We Know There’s No I in Team, but What About AI?

Voice from the past

While we are happy to chat to friends and colleagues using messaging, text, social media and email, when it comes to contacting our bank, insurance company or healthcare provider, we’re often sent to the back of the phone queue. Customer service departments are still rooted in voice-centric service infrastructure, but this is about to change.

The advance of AI

Recent advances in artificial intelligence (AI), spurred on by technology giants such as Alphabet, Amazon, and IBM, are making AI-based technology much more accessible to customer service departments in every sector.

A Gartner report, sponsored by Tealium: ‘100 data and analytics predictions for 2021‘ forecasts that ‘By 2019 more than 10% of IT hires in customer service will mostly write scripts for bot interactions’ and ‘By 2020, AI will disrupt the jobs of 1,000,000 phone-based customer support agents.’

Weathering the storm

Any organization with a large customer base can immediately benefit from employing AI to help their customer service departments to cope with large volumes of day-to-day inquiries. The technology can also assist with managing seasonal spikes, such as the UCAS Clearing system on A-level results day, or to support an insurance company’s customer service team following an extreme weather event.

However, while disruption is certainly on the way, it’s important to recognize that AI will supplement and complement customer support agents’ roles rather than replacing them entirely.

A more recent report, ‘AI Is Ready For Employees, Not Just Customers’ by Forrester analyst, Craig Le Clair, advocates using AI to automate repetitive tasks, but argues that certain services demand human skills, such as the ability to detect a customers’ emotional state and respond appropriately.

Le Clair writes, “Machines excel at background tasks such as navigation and search, not human tasks such as conversations. That’s why today’s AI is best directed at internal employee support rather than customer-facing bots.”

AI with a human touch

People increasingly crave personalized service and have less tolerance for repeating information when dealing with providers. Because of this, an AI system that can pull together information from previous interactions and respond accordingly can greatly assist organizations in retaining loyal customers.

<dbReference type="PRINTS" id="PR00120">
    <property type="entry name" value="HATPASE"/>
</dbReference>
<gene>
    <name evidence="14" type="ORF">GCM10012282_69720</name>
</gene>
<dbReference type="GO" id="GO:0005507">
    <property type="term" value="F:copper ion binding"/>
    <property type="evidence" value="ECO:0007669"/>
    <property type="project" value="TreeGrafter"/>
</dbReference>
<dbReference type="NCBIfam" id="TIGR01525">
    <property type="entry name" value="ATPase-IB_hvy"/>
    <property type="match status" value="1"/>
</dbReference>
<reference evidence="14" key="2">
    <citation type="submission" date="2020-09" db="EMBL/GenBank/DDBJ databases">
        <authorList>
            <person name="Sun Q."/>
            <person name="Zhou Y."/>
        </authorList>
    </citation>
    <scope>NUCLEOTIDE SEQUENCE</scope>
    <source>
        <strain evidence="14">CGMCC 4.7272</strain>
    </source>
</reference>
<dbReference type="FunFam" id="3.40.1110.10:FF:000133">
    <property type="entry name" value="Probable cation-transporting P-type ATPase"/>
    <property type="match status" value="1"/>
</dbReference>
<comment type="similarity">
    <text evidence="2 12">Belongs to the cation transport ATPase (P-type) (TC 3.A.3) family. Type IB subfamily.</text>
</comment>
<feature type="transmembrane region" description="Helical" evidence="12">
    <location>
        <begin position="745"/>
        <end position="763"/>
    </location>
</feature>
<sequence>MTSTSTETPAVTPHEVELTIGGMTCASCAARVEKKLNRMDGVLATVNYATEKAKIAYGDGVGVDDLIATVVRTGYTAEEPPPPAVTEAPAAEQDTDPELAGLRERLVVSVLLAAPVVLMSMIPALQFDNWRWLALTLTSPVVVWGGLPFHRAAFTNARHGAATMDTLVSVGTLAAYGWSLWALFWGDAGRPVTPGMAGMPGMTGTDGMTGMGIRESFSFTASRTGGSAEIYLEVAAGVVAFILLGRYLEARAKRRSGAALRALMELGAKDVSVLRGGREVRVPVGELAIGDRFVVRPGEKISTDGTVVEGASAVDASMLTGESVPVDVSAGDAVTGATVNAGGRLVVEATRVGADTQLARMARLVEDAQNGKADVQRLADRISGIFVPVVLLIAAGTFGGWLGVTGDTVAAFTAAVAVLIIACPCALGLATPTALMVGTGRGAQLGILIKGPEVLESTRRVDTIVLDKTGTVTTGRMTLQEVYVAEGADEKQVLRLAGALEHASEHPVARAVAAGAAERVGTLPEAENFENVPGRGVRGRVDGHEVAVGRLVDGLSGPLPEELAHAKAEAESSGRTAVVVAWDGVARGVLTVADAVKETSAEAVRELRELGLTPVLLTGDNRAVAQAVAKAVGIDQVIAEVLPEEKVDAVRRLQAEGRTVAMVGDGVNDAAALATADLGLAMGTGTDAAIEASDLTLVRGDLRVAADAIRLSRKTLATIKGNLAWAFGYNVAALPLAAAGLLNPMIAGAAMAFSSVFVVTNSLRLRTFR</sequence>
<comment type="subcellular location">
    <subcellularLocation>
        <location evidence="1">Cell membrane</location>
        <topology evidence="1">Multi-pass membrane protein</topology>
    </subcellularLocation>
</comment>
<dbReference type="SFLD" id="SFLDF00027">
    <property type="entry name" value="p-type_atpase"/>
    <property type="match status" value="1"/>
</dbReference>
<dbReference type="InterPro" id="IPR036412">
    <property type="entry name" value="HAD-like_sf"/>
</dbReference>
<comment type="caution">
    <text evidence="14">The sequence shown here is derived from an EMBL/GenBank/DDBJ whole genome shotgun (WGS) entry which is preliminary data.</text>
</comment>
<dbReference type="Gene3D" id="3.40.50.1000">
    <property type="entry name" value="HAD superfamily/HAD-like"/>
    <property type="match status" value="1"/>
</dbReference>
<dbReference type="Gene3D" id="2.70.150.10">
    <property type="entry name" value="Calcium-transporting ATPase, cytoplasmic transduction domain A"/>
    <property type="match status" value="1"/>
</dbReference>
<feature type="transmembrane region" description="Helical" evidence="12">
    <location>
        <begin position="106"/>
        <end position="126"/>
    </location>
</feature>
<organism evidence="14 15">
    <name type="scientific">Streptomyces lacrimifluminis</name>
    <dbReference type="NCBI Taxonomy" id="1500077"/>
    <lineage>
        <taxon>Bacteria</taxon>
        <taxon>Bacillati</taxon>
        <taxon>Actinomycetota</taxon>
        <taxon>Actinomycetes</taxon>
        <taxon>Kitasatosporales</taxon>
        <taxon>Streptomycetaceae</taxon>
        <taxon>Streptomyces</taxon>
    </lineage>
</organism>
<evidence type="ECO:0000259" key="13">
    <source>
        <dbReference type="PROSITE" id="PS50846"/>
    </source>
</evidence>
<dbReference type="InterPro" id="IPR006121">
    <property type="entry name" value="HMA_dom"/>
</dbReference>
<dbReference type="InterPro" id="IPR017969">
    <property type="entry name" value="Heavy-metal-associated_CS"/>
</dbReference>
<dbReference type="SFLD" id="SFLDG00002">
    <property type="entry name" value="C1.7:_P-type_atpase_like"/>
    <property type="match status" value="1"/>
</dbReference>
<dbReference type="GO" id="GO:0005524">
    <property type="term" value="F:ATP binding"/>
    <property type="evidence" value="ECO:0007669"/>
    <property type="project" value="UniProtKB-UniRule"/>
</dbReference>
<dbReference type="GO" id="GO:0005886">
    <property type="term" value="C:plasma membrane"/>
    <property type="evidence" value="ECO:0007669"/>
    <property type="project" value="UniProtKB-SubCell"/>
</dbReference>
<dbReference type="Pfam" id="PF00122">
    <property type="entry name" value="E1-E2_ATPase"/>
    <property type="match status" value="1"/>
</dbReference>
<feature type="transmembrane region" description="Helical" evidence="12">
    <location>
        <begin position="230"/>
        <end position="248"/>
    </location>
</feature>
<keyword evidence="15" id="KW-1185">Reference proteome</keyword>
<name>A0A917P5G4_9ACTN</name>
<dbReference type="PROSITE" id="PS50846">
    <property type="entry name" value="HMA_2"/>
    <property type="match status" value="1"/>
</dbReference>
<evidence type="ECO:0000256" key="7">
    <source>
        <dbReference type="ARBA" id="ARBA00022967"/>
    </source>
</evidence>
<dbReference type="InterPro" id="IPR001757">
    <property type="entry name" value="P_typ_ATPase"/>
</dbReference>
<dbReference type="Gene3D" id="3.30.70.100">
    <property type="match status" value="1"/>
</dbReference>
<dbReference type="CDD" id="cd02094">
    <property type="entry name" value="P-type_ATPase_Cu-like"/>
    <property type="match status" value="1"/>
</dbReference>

When viewed in this context, AI becomes part of the team effort to support customers. Customer service agents are able to handle multiple queries simultaneously, while the automation of routine inquiries frees them to focus on more unusual, high value, or critical inquiries which require human creativity, empathy, and expertise.

Escape from routine

We are starting to see good examples of AI being used in this way in customer service departments in the insurance, charity and public sector, where high volumes of incoming inquiries can be handled more productively by arming customer support specialists with AI.

A recent case study from Aylesbury Valley District Council describes this scenario perfectly. One customer support agent describes how she is able to use a chatbot template to answer planning queries, even though this falls outside of her specialism. Using AI allows her to be more productive and also helps customers because they don’t need to be passed from pillar to post to get the answers that they need. A customer support officer reports that, despite being initially skeptical, he has been won over by the AI system, which allows him to handle multiple inquiries simultaneously.

The Digital Programme Director at Aylesbury Valley District Council comments that the AI system is continually improving as more people interact with it and responses are refined. “AI enables us to automate some of the basic standard responses, to free up our staff’s time, so they can focus on the areas where they need to spend more time helping our customers: our residents”.

Going beyond chat

Due to the open-sourcing of machine learning and natural language processing technology, AI has advanced to the point where bots can be implemented in a matter of days and improved over time. My own view is that current enterprise AI strategies need to rapidly evolve beyond chatbots handling inbound queries, to harnessing AI in the form of service bots, that perform specific tasks to support customer service teams across a whole range of inbound and proactive outbound processes, such as onboarding new customers; completing claims forms; managing complaints; handling renewals and reducing churn.

ServisBOT’s mission is to make AI easy, continuously smarter and more humanlike so that organizations can automate routine interactions and improve customer service experience through greater availability and more convenient problem resolution, making use of the same channels their customers use to communicate with their friends and family. However, skilled customer service professionals will be needed to handle sensitive interactions. By releasing them from repetitive tasks, talented customer service people are freed up to deal with unique inquiries, where they can really add value.

While Gartner predicts that customer service departments are currently hiring people to write scripts for bots, it is impossible to foresee every scenario, so for now, at least, skilled customer service professionals will always be required. To avoid frustrating customers and preserve brand, it’s important to ensure that bots are able to escalate inquiries to a human if AI is unable to satisfactorily answer a customer’s query. The subsequent response can then be used to further personalize and improve the AI system for future customers.

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